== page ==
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Lockdown

One of the nice things about being in a senior position within a small company is that, every so often, you come across a situation that happens so rarely that no documentation nor process exists, and it’s entirely your responsibility to work out from scratch what needs to be done.

Being the most experienced within the company on our infrastructure and security, it fell to me to write the procedure for ensuring that any individual leaving the company is locked out as securely as possible. As I write this, less than a day away from leaving my job at Acme, the person leaving the company – the person who needs to be locked out – is myself.

The standard technical parts are easy enough: change all admin passwords, change every single password in the Password Database (Yes, it will take a while. Yes, I did advise against it. No, I can’t help. Because then you’d have to tell me the new passwords!). But two major unknowns exist; one legal, one social.

Legal Lockdown

The legal part is relatively simple: make it clear to the soon-to-be-ex employee (STBEE) that they are no longer entitled to access the company’s systems by spelling out, in as much detail as required, that their access is revoked to:

  • Any company system
  • Any system run by the company on behalf of a client
  • Any system run by a client whose access has previously been a privileged right of the company

except for those rights granted to any other anonymous or generic individual; this allows, for example, a STBEE to visit a former client’s website, but not to use any security credentials on that site that may have been supplied as a part of their employment.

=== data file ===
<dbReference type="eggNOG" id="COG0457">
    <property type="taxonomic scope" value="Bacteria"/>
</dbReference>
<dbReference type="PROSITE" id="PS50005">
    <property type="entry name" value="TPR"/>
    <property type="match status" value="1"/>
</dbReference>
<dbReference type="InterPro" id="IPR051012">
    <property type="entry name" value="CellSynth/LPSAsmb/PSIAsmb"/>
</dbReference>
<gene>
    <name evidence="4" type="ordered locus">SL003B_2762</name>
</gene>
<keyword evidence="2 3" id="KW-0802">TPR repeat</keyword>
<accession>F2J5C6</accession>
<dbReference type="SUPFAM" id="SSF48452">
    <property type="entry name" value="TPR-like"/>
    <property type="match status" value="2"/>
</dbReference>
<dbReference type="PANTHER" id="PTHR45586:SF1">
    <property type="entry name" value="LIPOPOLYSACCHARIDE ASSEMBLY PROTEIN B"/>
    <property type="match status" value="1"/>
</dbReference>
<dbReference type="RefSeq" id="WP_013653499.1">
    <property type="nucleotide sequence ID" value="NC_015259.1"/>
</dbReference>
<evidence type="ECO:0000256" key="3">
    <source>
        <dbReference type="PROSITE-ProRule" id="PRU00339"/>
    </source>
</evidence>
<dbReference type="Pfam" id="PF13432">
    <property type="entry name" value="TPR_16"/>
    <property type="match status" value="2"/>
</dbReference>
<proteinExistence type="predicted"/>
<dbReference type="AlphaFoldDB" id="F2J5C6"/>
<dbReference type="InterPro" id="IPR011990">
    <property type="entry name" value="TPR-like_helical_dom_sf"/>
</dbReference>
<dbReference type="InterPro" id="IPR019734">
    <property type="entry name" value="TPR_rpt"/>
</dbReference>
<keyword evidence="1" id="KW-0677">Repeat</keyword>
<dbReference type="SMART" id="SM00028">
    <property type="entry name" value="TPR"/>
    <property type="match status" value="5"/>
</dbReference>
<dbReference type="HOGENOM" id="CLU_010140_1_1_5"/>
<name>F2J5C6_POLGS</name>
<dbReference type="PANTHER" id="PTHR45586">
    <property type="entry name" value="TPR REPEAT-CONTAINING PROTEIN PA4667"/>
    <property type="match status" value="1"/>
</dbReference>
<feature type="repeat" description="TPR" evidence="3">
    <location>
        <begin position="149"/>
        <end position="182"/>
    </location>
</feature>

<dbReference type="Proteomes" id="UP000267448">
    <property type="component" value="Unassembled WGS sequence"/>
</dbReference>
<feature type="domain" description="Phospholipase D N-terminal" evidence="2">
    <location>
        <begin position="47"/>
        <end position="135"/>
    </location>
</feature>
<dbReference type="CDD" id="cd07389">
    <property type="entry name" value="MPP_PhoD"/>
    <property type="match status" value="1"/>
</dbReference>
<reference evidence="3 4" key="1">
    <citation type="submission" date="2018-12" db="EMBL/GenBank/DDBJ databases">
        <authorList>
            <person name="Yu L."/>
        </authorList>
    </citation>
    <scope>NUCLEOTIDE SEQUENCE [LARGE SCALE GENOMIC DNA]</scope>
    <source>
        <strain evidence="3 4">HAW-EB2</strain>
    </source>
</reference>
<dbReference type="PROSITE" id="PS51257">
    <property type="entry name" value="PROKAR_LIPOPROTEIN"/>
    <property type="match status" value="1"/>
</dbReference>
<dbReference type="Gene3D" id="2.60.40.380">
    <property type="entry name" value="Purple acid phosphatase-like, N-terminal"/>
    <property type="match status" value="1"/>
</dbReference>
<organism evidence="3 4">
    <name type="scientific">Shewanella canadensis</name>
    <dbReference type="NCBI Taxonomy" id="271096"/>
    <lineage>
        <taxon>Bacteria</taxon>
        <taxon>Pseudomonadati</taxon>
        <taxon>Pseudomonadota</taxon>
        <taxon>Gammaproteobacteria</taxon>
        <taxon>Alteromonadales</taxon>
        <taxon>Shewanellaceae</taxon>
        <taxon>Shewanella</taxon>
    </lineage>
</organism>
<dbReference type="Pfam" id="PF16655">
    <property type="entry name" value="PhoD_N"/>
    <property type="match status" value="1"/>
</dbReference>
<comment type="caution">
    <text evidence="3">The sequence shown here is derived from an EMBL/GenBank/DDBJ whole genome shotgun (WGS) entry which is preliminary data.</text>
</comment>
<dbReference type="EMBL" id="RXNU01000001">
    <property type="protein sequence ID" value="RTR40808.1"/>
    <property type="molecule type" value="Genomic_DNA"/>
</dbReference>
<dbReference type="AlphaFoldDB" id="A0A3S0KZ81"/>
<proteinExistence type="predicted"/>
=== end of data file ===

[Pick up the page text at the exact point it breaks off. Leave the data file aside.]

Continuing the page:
It may be advantageous to get the STBEE to sign a document agreeing to the above, just to ensure their understanding is complete.

Social Networking

The social part is where the rabbit hole opens, and specifically social engineering. A company can spend all its time locking an individual out, but there is always the risk (depending upon the nature of the departure) of the user contacting third parties claiming to be acting on behalf of the company.

  • How do you protect against a email being sent to your hosting provider, designed to match the style of your infrastructure manager but cancelling a client’s service?
  • How can you stop a rogue employee contacting the IT department of your biggest client and creating a new account that acts as their backdoor?

The only chance that a company has to counter this is to make sure that the other usage of social is taken into account: communication.

  • Ensure that all employees, clients and suppliers are aware that the individual is no longer an employee.
  • Ask that any supplier always confirm any out-of-the-ordinary request, either by email or phone.
  • Ensure that any change to any configuration or payment is fully understood.

It’s not perfect; time after time, social engineering has been shown to be one of the most dangerous types of hacking in existence and at the same time the most difficult to protect against. But through communication there is still at least a chance.

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